Powers of Attorney
A Power of Attorney is an authority for one person (the ‘Attorney’) to act in the place of another person (the ‘Principal’) typically after having been formally appointed by a legal document.
General Powers of Attorney
General Powers of Attorney might be used in a number of different commercial scenarios. For example they may be used to enable an Attorney to execute documents where the Principal is not available or where it is simply more convenient for a professional to act in place of the Principal.
Appointments can (and often should) be limited in terms of the powers and the duration of the Attorney’s role. The best way to be sure that the appointment does what is intended is to ensure that the arrangements are properly drafted by experienced an legal professional.
The legislation dealing with Powers of Attorney varies slightly state by state. For example in Queensland the relevant Act is the Powers of Attorney Act 1998.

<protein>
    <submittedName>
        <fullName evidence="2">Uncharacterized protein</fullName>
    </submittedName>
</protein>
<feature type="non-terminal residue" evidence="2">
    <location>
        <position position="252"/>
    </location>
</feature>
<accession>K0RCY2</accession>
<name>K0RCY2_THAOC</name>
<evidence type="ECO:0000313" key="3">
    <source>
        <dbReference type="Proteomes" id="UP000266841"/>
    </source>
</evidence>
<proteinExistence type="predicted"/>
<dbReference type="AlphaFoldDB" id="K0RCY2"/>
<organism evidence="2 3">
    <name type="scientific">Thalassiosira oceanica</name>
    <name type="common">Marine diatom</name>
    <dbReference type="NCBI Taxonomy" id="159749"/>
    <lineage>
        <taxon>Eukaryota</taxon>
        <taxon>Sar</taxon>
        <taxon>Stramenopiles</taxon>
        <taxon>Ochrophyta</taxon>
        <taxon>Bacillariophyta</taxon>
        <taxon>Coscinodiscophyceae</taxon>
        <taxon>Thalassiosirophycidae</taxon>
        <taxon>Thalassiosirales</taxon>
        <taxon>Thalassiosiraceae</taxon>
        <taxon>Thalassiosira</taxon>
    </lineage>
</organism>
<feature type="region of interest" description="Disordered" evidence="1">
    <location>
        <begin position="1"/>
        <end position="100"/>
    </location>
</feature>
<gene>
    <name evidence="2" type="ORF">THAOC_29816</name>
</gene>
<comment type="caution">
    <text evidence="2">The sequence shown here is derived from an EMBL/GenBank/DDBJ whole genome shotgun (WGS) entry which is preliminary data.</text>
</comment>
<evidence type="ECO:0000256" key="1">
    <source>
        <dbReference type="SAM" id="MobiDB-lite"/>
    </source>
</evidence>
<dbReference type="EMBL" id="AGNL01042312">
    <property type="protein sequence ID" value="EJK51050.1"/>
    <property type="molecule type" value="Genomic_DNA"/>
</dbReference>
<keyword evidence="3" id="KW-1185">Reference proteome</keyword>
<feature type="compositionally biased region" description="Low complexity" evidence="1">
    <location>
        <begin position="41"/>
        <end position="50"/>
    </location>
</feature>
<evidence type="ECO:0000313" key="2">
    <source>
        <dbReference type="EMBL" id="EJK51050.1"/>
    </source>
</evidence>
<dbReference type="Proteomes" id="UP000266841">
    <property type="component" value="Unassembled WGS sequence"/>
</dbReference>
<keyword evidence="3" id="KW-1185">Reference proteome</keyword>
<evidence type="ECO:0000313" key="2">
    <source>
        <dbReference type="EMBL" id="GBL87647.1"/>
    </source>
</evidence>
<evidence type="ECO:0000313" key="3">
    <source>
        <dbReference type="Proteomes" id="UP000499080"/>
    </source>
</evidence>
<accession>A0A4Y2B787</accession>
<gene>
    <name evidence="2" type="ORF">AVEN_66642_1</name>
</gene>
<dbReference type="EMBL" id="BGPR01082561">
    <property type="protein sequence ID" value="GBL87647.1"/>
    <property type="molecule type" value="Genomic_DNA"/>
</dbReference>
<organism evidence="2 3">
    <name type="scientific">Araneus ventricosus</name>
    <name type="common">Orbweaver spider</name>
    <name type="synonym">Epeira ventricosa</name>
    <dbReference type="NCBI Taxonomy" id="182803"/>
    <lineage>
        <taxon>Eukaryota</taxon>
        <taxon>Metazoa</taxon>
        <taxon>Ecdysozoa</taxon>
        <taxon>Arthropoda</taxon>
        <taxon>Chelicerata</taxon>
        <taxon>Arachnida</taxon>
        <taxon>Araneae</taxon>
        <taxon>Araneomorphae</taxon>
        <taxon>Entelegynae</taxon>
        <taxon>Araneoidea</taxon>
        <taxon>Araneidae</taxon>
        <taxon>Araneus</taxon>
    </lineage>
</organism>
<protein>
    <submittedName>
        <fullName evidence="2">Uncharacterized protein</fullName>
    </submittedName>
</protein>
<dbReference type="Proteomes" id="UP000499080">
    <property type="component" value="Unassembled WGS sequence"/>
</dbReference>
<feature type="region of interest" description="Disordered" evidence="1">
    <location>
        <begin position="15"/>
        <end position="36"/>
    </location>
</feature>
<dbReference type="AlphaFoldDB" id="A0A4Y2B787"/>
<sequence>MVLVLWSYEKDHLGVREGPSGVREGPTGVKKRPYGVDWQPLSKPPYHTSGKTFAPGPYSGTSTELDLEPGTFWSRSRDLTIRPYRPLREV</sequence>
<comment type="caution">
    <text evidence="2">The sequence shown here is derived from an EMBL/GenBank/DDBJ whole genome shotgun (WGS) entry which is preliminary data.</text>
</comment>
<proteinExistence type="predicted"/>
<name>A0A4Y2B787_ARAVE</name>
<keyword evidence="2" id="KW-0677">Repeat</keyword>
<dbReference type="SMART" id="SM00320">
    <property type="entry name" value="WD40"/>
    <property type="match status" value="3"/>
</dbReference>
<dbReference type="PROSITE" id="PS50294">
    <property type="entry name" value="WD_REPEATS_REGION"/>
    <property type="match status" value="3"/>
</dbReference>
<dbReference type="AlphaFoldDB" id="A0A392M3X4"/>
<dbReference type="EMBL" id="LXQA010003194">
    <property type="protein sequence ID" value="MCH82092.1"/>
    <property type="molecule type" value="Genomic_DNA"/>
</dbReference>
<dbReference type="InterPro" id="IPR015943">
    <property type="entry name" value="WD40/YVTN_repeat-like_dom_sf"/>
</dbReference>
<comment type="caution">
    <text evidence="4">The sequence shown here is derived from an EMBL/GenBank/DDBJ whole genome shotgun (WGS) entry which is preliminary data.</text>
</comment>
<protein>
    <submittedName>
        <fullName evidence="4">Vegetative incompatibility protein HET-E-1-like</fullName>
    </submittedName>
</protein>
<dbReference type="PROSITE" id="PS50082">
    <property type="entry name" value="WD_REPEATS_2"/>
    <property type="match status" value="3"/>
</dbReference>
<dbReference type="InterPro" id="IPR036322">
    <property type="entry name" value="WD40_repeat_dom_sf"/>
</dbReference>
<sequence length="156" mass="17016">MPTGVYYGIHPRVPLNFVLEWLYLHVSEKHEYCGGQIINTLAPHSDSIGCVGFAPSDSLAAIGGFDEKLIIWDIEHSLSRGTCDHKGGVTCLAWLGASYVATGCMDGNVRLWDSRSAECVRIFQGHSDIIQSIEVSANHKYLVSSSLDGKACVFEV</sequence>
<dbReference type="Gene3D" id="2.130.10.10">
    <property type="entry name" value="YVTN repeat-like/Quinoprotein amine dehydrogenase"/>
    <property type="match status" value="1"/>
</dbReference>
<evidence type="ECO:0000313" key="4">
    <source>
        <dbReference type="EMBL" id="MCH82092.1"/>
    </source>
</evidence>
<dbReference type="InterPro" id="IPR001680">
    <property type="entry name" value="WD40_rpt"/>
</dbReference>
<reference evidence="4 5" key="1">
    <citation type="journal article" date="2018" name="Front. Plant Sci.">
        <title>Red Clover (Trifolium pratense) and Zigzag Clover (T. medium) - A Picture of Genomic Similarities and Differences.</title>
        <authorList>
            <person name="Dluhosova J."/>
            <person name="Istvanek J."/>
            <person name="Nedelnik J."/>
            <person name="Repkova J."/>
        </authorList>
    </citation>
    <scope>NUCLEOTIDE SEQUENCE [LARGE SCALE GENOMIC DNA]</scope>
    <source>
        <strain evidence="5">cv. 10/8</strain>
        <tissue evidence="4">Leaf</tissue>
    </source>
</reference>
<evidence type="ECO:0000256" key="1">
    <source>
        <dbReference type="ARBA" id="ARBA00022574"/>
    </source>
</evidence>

It is very important to obtain professional legal advice before giving or accepting an appointment under a Power of Attorney. A Principal needs to make sure they don’t give carte blanche to their Attorney if this is not what is intended. Bell Legal Group’s experienced commercial law team can help.
Enduring Powers of Attorney
In a personal context and as part of an estate planning process an Enduring Power of Attorney may be entered into where you can nominate someone to make decisions for you when you no longer have capacity to do so. Contact our dedicated Team to find out more about Enduring Powers of Attorney.
Legal help for all of your Power of Attorney needs
Bell Legal Group has the expertise you need when it comes to Powers of Attorney.
Please note that the information on this web page is general in nature and is not legal advice nor is it intended to be. Always obtain professional legal advice specific to your circumstances.